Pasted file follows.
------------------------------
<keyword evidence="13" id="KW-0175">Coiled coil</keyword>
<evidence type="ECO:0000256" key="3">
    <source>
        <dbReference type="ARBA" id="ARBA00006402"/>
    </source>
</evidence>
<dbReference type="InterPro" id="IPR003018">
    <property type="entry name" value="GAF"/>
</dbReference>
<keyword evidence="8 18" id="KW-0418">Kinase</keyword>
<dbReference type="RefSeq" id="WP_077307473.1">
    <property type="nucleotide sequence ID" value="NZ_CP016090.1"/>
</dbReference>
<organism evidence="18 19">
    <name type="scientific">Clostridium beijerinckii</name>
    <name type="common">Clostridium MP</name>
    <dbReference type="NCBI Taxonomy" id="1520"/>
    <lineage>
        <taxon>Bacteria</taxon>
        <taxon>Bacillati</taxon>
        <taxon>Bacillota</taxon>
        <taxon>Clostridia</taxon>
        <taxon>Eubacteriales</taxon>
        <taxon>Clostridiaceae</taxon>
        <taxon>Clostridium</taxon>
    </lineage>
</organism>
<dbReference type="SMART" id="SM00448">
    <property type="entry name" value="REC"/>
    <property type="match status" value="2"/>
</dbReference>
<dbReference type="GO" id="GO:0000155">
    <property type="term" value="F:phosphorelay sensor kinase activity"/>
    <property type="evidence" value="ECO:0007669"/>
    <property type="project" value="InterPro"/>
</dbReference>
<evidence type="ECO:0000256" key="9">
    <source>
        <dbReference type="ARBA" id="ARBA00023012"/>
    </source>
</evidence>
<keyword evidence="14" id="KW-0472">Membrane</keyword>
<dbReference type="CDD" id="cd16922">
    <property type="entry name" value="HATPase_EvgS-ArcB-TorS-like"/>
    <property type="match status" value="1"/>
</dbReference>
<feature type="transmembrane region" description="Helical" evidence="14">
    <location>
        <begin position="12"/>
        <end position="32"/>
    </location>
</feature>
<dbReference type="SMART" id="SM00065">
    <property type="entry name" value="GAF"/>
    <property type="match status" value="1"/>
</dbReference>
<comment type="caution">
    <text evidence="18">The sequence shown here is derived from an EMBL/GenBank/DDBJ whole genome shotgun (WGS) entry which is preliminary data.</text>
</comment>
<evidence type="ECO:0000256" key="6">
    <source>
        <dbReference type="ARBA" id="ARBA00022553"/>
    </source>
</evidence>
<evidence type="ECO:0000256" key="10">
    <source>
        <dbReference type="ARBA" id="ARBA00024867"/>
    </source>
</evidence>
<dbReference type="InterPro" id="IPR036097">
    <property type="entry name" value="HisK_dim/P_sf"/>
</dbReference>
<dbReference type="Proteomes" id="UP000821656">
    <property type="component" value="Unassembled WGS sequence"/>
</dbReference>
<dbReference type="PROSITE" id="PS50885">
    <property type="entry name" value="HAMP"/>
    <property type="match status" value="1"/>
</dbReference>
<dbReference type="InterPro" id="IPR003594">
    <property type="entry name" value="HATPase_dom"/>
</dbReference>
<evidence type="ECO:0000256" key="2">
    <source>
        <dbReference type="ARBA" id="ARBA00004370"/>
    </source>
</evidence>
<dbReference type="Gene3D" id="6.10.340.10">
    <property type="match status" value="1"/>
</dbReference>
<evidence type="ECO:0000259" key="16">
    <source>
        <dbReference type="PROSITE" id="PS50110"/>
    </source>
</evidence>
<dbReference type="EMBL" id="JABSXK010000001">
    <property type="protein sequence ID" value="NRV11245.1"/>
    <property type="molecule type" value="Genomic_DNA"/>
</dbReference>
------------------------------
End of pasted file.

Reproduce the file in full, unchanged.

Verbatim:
<keyword evidence="13" id="KW-0175">Coiled coil</keyword>
<evidence type="ECO:0000256" key="3">
    <source>
        <dbReference type="ARBA" id="ARBA00006402"/>
    </source>
</evidence>
<dbReference type="InterPro" id="IPR003018">
    <property type="entry name" value="GAF"/>
</dbReference>
<keyword evidence="8 18" id="KW-0418">Kinase</keyword>
<dbReference type="RefSeq" id="WP_077307473.1">
    <property type="nucleotide sequence ID" value="NZ_CP016090.1"/>
</dbReference>
<organism evidence="18 19">
    <name type="scientific">Clostridium beijerinckii</name>
    <name type="common">Clostridium MP</name>
    <dbReference type="NCBI Taxonomy" id="1520"/>
    <lineage>
        <taxon>Bacteria</taxon>
        <taxon>Bacillati</taxon>
        <taxon>Bacillota</taxon>
        <taxon>Clostridia</taxon>
        <taxon>Eubacteriales</taxon>
        <taxon>Clostridiaceae</taxon>
        <taxon>Clostridium</taxon>
    </lineage>
</organism>
<dbReference type="SMART" id="SM00448">
    <property type="entry name" value="REC"/>
    <property type="match status" value="2"/>
</dbReference>
<dbReference type="GO" id="GO:0000155">
    <property type="term" value="F:phosphorelay sensor kinase activity"/>
    <property type="evidence" value="ECO:0007669"/>
    <property type="project" value="InterPro"/>
</dbReference>
<evidence type="ECO:0000256" key="9">
    <source>
        <dbReference type="ARBA" id="ARBA00023012"/>
    </source>
</evidence>
<keyword evidence="14" id="KW-0472">Membrane</keyword>
<dbReference type="CDD" id="cd16922">
    <property type="entry name" value="HATPase_EvgS-ArcB-TorS-like"/>
    <property type="match status" value="1"/>
</dbReference>
<feature type="transmembrane region" description="Helical" evidence="14">
    <location>
        <begin position="12"/>
        <end position="32"/>
    </location>
</feature>
<dbReference type="SMART" id="SM00065">
    <property type="entry name" value="GAF"/>
    <property type="match status" value="1"/>
</dbReference>
<comment type="caution">
    <text evidence="18">The sequence shown here is derived from an EMBL/GenBank/DDBJ whole genome shotgun (WGS) entry which is preliminary data.</text>
</comment>
<evidence type="ECO:0000256" key="6">
    <source>
        <dbReference type="ARBA" id="ARBA00022553"/>
    </source>
</evidence>
<evidence type="ECO:0000256" key="10">
    <source>
        <dbReference type="ARBA" id="ARBA00024867"/>
    </source>
</evidence>
<dbReference type="InterPro" id="IPR036097">
    <property type="entry name" value="HisK_dim/P_sf"/>
</dbReference>
<dbReference type="Proteomes" id="UP000821656">
    <property type="component" value="Unassembled WGS sequence"/>
</dbReference>
<dbReference type="PROSITE" id="PS50885">
    <property type="entry name" value="HAMP"/>
    <property type="match status" value="1"/>
</dbReference>
<dbReference type="InterPro" id="IPR003594">
    <property type="entry name" value="HATPase_dom"/>
</dbReference>
<evidence type="ECO:0000256" key="2">
    <source>
        <dbReference type="ARBA" id="ARBA00004370"/>
    </source>
</evidence>
<dbReference type="Gene3D" id="6.10.340.10">
    <property type="match status" value="1"/>
</dbReference>
<evidence type="ECO:0000259" key="16">
    <source>
        <dbReference type="PROSITE" id="PS50110"/>
    </source>
</evidence>
<dbReference type="EMBL" id="JABSXK010000001">
    <property type="protein sequence ID" value="NRV11245.1"/>
    <property type="molecule type" value="Genomic_DNA"/>
</dbReference>